Waterbeds, a Brief History
Waterbeds, originally invented in the 19th century, then intended as a medical therapy to prevent bedsores in invalids. The modern version, patented in 1971 in San Francisco , became an extremely popular consumer item in the throughout the 1970s and 1980s. There exists primarily two types: hard-sided or wooden-framed bed and softsides.
A hard-sided waterbed consists of a water mattress inside a rectangular frame of wood resting on a plywood or OSB deck. The deck can sit on a simple platform or on a drawer pedestal.
A softside consists of a water mattress inside of a rectangular resilient foam frame zippered inside a fabric cover, which sits on a foundation that resembles a boxspring. It looks an is sized like a conventional bed; it is designed to be compatible with standard bedroom furniture. The metal frame or support system in the be is reinforced to bear the additional weight load.
Early mattresses have a single water chamber. This persists in only inexpensive mattresses today. With no baffles or fiber in these chambers the water in these “free flow” mattresses is disturbed it produces significant wave action. Early motion reduction was achieved with baffles within the mattress. This constricted the waters movement and produce some firmness and support. Later types employed fiber batting. This is the best way to reduce motion in a water mattress as well as add support, especially for the lumbar area.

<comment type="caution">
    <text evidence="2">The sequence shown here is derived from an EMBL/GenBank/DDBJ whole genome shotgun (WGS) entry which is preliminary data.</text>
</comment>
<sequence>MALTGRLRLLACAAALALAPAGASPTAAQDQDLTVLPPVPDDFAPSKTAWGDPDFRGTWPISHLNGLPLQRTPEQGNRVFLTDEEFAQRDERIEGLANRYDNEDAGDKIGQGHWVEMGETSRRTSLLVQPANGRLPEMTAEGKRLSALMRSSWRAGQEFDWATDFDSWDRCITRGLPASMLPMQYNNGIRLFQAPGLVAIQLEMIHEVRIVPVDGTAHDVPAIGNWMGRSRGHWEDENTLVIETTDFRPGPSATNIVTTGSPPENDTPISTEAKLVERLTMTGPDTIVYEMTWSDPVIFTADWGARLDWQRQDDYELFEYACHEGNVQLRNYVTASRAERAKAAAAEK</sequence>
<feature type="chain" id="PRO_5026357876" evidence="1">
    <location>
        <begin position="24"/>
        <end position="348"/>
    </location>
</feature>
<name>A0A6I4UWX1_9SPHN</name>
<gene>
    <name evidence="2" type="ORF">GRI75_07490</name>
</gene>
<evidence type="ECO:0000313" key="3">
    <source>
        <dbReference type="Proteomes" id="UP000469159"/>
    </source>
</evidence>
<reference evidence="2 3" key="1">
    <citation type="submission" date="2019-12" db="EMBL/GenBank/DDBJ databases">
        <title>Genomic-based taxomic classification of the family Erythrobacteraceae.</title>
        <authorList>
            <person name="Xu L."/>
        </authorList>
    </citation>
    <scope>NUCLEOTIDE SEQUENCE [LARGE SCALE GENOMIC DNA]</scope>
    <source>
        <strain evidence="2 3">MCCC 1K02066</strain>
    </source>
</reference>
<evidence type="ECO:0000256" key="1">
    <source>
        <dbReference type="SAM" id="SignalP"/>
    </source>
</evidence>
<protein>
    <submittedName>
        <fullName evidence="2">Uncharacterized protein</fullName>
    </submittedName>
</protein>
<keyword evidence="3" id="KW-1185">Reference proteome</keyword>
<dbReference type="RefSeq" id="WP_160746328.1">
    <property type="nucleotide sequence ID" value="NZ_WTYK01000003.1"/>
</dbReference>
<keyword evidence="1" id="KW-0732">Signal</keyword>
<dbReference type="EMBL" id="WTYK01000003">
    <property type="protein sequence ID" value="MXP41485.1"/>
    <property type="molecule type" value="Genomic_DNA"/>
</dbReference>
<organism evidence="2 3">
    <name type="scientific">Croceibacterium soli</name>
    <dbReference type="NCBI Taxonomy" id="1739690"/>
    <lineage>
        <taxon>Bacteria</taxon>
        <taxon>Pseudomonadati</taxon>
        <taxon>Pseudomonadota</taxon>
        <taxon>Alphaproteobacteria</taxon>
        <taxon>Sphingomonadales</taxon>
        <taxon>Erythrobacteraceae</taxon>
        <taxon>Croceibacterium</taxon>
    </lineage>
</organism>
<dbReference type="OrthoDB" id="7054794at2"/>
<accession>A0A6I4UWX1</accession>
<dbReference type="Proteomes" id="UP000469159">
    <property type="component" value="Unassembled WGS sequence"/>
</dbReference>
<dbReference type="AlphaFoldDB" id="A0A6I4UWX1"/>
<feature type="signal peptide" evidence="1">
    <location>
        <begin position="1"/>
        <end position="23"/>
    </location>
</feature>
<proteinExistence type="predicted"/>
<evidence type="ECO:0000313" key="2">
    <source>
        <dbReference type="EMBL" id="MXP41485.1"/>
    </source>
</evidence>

Waterbeds are the original specialty sleep product. All of the beds that follow: memory foam and airbeds are based on the benefits of sleeping on water: adjustability, conformability, and pressure reduction.
The Specialty Sleep Association, which began out of the waterbed industry, exists to educate consumers about the benefits of alternative sleep surfaces such as water, memory foam, latex foam, and air.
Sleep On It started as waterbed company.
Originally named The Waterbed Shack, the roots of Sleep On It are firmly embedded in the waterbed industry. The growing number of specialty sleep products becoming available beginning in the 1990s caused waterbeds to enjoy less popularity. Before then, if you wanted an alternative sleep surface to an innerspring mattress, water was the only economical, widely available choice.